As if analysing and reporting on the main UK league tables (Complete University Guide, Guardian Guide and Times/Sunday Times Good University Guide) wasn’t enough, then there are plenty of other to keep policy wonks busy in the winter months.
First out this month is the People and Planet University League. This is most notable this year for two things: firstly the methodology and level of detail have changed from last year, and secondly, the refusal of a large numbers of universities to take part.
As reported in the Guardian
A number of universities seem to have become frustrated over time with the “green league”, which has also this year been renamed to remove the word “green” from the title. Concerns centred on the time involved in collating the information required, some criticisms of aspects of People & Planet’s methodology, and perceived goal-post changing.
Our own position appears to have fallen this year, no doubt in part to the changes in methodology and the kinds of data requested. The diagram below shows the relative rankings of million+ universities
The second ranking that is about to come out will be launched in February. Spiked Online, a website that promotes free speech, and also supports a campaign against the “no platform” policies of Students’ Unions, is launching the Free Speech University Rankings.
Before the Charlie Hebdo tragedy, #JeSuisCharlie and the inevitable post-Hebdo backslide into the illiberal status quo, free speech was already a flashpoint issue in UK universities. A combination of a creeping, risk-averse bureaucracy at the heart of university administrations and an openly censorious culture in students’ unions devastated freedom on campus. It undermined the traditional role of the academy as a space in which students and academics could think the unthinkable and say the unsayable…….In February, spiked is launching the Free Speech University Rankings (FSUR), the UK’s first ranking of universities according to their commitment to freedom of speech. Researched and developed in partnership with students across Britain, it’s a nationwide study that will provide students and academics with the weight of evidence they so badly need to take their censorious institutions to task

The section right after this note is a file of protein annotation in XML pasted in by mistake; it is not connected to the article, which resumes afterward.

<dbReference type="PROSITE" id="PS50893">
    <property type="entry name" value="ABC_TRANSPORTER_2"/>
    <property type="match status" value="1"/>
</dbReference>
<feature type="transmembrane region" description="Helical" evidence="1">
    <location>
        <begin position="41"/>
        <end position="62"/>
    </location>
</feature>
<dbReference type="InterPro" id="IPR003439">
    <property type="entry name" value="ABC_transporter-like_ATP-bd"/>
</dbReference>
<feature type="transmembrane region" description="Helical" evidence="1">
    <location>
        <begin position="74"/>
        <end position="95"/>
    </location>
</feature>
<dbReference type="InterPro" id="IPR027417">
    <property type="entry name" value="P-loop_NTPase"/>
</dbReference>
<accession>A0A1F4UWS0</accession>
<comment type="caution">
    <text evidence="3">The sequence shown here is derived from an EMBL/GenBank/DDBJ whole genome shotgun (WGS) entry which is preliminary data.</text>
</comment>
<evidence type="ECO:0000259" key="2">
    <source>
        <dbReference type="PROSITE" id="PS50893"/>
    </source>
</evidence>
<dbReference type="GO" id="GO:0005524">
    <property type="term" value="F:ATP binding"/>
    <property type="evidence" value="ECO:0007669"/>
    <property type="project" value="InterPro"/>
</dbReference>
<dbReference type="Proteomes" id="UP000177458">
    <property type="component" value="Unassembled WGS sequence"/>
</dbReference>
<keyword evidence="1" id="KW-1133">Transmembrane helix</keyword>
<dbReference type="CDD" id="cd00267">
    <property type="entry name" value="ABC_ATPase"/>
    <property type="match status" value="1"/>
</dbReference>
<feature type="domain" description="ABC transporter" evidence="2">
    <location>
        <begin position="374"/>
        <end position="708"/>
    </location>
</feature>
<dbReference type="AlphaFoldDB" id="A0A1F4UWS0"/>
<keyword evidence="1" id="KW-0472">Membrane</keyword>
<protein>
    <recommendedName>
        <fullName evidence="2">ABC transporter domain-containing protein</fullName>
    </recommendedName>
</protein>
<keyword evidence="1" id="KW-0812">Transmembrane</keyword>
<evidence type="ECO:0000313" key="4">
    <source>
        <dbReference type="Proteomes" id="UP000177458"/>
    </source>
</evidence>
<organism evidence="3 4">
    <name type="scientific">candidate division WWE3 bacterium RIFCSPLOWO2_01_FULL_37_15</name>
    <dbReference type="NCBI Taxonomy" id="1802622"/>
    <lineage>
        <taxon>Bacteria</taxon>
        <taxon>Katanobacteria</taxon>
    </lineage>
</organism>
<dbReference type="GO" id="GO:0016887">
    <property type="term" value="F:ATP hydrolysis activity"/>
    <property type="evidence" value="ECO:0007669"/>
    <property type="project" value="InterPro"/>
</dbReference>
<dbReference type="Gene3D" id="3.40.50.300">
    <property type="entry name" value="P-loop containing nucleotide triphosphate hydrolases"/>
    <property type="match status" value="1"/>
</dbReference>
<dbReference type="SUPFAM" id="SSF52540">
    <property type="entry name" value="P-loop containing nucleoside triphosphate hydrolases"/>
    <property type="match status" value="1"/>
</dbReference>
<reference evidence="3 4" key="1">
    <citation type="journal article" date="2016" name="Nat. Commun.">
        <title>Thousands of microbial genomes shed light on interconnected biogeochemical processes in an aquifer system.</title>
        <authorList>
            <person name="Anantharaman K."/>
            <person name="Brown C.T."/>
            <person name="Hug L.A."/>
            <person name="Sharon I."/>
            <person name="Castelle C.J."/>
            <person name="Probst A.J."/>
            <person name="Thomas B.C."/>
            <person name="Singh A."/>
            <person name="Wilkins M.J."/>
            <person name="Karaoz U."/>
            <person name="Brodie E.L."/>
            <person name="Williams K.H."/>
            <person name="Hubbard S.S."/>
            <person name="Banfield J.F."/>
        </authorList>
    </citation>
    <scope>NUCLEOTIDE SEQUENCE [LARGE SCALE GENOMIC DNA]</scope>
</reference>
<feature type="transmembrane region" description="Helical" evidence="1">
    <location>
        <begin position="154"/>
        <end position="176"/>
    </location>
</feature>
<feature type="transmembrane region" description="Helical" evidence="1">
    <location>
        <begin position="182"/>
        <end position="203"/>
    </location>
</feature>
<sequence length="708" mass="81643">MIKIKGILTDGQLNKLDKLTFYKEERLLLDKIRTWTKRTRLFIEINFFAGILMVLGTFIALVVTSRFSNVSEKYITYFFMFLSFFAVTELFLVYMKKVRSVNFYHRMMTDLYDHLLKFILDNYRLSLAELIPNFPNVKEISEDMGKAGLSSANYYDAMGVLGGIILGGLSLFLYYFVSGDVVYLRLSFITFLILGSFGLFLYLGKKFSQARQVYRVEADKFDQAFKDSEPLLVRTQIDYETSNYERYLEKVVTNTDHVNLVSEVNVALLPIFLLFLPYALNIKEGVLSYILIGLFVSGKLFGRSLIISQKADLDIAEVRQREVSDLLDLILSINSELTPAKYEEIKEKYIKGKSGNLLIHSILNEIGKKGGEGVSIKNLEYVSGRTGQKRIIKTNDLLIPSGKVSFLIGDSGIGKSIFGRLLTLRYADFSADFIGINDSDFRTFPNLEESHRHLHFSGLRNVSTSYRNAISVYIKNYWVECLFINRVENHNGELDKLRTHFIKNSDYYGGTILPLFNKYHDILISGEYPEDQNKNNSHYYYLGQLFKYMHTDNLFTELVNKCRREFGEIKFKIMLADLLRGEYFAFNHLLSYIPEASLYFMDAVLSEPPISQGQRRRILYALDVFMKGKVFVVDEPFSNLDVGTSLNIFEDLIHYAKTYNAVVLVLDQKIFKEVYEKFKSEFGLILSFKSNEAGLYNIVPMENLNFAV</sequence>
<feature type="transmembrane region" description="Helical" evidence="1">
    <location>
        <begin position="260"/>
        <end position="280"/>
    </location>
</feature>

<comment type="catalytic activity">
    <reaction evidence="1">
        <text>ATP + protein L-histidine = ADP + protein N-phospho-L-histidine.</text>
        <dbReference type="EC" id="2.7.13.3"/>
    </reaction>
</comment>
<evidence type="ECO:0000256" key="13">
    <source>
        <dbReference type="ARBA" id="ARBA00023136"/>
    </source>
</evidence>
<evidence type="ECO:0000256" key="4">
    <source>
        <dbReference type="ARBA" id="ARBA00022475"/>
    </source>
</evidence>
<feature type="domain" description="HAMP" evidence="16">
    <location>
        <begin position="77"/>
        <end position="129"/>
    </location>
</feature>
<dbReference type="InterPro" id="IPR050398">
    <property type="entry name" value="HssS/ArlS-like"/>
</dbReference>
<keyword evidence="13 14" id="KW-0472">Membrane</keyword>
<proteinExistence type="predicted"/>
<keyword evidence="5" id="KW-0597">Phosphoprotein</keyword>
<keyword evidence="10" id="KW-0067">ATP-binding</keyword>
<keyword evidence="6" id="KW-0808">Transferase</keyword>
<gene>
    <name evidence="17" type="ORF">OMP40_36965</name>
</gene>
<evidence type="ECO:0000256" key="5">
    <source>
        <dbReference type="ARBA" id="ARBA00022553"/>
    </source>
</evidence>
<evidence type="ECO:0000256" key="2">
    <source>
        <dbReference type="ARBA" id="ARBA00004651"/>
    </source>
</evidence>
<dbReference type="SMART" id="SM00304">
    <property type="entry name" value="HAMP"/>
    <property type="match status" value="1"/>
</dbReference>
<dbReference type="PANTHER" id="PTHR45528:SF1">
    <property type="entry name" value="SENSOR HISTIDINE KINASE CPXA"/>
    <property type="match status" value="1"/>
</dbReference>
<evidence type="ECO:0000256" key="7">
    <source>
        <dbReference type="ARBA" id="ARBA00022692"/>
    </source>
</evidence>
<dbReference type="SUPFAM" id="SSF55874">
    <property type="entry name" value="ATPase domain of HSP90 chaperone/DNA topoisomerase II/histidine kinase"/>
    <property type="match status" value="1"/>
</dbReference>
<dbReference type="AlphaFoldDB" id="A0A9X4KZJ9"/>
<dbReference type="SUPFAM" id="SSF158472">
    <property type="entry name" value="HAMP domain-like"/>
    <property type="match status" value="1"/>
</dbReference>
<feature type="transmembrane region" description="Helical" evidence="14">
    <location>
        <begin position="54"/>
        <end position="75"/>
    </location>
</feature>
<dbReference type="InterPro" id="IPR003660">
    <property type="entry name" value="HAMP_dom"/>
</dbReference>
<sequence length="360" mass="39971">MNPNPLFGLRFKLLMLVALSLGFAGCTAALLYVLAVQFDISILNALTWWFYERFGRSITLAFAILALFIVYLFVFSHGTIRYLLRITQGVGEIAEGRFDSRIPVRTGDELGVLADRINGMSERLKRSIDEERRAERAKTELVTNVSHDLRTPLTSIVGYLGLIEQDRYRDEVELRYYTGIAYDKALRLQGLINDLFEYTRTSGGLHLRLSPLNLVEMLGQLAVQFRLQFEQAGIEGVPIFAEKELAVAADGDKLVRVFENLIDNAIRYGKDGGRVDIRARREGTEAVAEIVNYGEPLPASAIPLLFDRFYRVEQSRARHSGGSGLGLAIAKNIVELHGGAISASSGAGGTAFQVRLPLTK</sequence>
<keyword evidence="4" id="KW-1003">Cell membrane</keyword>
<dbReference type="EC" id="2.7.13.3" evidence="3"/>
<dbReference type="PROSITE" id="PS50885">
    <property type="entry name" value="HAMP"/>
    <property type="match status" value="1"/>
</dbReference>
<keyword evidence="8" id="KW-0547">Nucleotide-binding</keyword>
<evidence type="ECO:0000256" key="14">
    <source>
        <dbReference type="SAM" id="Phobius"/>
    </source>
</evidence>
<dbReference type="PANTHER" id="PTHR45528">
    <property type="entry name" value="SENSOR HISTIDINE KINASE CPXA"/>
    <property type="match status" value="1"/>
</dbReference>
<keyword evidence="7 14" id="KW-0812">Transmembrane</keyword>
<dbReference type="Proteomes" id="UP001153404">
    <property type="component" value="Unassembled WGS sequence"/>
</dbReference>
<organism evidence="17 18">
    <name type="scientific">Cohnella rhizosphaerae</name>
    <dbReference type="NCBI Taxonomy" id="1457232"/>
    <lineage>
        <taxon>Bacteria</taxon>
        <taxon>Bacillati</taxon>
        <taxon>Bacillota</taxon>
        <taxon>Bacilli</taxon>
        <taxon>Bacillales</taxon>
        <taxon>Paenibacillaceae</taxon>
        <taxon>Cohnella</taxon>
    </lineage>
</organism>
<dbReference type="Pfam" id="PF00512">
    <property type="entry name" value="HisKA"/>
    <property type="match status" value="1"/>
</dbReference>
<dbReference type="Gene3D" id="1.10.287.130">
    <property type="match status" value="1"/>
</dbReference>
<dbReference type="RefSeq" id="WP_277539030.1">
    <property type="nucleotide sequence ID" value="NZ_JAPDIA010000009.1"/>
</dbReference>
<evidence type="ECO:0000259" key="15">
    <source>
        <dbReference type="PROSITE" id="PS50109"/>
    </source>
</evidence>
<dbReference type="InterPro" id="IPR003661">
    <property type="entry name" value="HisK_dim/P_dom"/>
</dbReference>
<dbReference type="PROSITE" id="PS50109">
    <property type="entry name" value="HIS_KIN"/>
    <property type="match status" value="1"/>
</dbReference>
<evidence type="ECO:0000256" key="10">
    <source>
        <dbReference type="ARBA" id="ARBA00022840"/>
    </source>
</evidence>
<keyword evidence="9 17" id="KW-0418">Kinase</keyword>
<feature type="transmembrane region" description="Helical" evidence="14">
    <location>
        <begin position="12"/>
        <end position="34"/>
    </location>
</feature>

In light of the discussions taking pace across universities on the approach we should take to free speech on campus, then this looks like an interesting addition to the debate. At a time when individual staff feel that certain topics may be considered “unsafe” to discuss, and when the proposed new powers in the Counter-Terrorism and Security Bill put a duty on specified public authorities, including universities, to “have due regard, in the exercise of its functions, to the need to prevent people from being drawn into terrorism”, then a robust understanding of freedom of speech and expression becomes central to the role of a university.